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Better Than the Babe

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  • Every thread on Baseball Fever 10 years or older is going to be completely erased- at least, every exigent thread of that era has been, to date. This is one I wouldn't want to see fall into that trap!

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    • Mike Trout, Albert Pujols, Barry Bonds are likeliest among the last couple decades.


      Here's what our Member "pheasant" (who is both a tacit and explicit) Ruth supporter over the years!!!- eloquently wrote via PM re: Bonds (1990-1998). He stated, plainly, that Bonds' run during the 90's was, all things considered, the greatest run of any player in baseball history.

      "I am a huge fan of LQ. And I am even a bigger fan of well-rounded players. Mike Trout is my favorite player, which no disrespect towards Pujols. When using my adjustments, it is actually clean-Barry that virtually matches Ruth's peak. That's right--clean Barry.

      Like I mentioned earlier, Mays' career eclipses Ruth's, when looking overall career value. But I am huge peak person. So I chose Ruth by a small margin since Ruth had a long enough peak. Clean-Barry wasn't clean long enough, or I believe that he actually was on pace to eclipse the mighty Babe. Based on my forecasts, I had clean Barry topping everybody. However, a 9 year peak isn't long enough.

      I watched baseball long enough to see the improvements, even from the 1970s to the 1990s. The players are more athletic than even in Willie's day. The highlight reals from the 1950s-1970s on defensive plays that I've seen pale in comparison to even the last 5 years. I.e, take all of the great defensive plays from 1950-1970 that's on tape and I'll take the past couple of years any day. My tape would impress most people easily.My old man is 40 years older than I and even HE admits that the level of defensive play has gone up immensely. My old man was at a ton of games in which Dimaggio and Mays played. My dad once said that nobody will ever top Dimaggio, although it's tough to bet against Mays. He no longer says that. And he was one heck of a pitcher in his day(actually threw a slider in the 1940s, which is saying a lot).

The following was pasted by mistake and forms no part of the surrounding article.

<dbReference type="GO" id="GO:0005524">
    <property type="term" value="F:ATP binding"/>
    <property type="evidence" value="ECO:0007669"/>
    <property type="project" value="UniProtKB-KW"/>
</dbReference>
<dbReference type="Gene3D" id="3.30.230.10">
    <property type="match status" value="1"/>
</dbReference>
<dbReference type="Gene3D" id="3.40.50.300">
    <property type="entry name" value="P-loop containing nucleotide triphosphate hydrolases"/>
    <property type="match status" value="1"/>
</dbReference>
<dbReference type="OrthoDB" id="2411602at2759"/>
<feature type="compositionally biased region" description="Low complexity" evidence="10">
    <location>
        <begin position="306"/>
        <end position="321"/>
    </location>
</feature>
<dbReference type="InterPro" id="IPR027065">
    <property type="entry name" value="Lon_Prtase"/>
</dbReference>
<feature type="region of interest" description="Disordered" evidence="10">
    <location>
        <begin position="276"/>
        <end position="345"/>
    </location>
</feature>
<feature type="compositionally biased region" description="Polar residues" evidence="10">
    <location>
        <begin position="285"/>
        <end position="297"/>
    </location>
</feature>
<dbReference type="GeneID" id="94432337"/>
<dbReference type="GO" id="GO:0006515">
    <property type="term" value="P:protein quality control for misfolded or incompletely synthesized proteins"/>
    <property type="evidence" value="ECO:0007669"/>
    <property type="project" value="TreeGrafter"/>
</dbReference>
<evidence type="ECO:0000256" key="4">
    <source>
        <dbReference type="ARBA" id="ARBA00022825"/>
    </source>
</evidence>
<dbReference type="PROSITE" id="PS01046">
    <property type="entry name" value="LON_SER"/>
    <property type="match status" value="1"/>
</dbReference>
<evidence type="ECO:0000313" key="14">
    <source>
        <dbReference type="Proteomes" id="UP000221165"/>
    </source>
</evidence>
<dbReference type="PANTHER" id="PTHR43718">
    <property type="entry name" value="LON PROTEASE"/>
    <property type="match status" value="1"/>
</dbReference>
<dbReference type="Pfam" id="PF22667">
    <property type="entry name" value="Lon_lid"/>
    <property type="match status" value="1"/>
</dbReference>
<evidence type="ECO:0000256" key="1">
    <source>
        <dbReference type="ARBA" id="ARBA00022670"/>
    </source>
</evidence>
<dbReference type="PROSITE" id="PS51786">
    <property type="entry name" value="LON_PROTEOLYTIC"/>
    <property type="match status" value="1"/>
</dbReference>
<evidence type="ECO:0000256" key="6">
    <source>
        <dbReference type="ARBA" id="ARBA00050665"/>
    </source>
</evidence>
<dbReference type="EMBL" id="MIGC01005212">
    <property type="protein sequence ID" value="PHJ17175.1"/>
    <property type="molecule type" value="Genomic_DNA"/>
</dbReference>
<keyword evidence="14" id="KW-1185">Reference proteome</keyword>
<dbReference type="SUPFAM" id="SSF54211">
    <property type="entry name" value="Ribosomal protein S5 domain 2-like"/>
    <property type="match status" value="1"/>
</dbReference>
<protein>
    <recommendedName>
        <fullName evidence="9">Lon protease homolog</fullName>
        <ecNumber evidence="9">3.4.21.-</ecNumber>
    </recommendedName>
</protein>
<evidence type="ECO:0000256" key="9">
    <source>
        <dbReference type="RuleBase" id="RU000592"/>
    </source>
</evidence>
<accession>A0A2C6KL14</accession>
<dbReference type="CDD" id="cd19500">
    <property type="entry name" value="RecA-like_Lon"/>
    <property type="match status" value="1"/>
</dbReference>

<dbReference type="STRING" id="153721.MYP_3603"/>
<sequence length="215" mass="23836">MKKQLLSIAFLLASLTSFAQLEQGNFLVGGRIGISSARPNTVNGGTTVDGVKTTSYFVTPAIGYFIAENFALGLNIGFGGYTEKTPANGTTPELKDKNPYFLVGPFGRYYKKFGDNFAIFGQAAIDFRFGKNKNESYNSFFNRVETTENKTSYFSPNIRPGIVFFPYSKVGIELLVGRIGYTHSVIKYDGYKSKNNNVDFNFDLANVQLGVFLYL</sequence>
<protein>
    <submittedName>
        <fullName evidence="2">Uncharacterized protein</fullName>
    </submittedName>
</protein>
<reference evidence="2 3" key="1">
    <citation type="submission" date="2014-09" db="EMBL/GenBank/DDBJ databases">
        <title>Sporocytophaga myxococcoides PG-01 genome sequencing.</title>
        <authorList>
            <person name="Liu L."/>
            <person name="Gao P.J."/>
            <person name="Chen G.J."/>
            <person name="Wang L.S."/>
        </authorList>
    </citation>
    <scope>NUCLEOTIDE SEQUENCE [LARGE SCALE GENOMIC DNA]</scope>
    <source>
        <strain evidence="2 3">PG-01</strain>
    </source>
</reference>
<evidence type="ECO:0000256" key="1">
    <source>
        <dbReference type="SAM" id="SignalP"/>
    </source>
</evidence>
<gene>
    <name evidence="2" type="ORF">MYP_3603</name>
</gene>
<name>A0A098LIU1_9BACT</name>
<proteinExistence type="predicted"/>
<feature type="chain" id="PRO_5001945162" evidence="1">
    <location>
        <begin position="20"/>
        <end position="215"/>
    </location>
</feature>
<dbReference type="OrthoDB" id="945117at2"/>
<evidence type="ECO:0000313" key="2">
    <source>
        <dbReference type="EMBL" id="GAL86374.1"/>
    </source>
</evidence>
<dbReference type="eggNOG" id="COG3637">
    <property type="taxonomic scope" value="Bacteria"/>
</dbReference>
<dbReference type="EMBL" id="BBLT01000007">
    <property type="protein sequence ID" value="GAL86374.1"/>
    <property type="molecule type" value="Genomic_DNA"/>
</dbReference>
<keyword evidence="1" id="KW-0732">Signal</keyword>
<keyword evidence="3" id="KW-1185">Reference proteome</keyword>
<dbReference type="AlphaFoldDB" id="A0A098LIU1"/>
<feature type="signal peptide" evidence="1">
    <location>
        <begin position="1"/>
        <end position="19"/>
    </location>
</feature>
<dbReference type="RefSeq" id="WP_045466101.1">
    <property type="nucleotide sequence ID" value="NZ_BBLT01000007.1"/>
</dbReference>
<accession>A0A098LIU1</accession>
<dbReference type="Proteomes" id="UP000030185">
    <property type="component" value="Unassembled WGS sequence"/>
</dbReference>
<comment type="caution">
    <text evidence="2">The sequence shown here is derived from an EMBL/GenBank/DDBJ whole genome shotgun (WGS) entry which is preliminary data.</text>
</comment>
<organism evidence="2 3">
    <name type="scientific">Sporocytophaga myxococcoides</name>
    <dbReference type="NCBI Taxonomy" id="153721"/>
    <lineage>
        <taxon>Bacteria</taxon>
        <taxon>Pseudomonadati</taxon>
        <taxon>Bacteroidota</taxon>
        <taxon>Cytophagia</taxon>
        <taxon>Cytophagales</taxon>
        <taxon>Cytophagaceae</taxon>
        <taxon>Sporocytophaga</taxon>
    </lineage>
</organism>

Last edited by csh19792001; 01-30-2014, 05:35 PM.

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      • I calculated Z Scores for Mike Trout and Babe Ruth. Ironically, they played almost the exact same number of games during their peaks (1920-1928 for Babe, 2012-2021 for Trout). I calculated this using the top 50 in qualifying players for WAR (Fangraphs), or wRC+ (Fangraphs), for each's respective timeframes in question:

        wRC+ Z-Score
        Ruth: 4.29
        Trout: 4.37

        WAR Z-Score
        Ruth: 4.51
        Trout: 4.59

        I also did the same for peak 5 consecutive year spans. 1920-1924 for Ruth for WAR and wRC+, 2012-2016 for Trout for WAR and 2017-2021 for wRC+.( Best for each in each respective metric.):

        wRC+ Z Score
        Ruth: 4.47
        Trout: 4.44

        WAR Z-Score
        Ruth: 4.34
        Trout: 4.32

        So, in reality, when factoring in top 50 competition, Trout has been at least as dominant at his best as Babe Ruth was at his.

        This despite Babe destroying Trout (and everyone else in history) in every possible traditional or "adjusted" metric out there.

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        • Screen Shot 2021-05-04 at 4.45.36 PM.png
          No way in hell Babe Ruth could EVER put up across the board percentile ranks like this, had they existed 100 years ago.

          Trout is much more skilled, and is every bit the hitter (at his best) that Ruth was (at HIS best).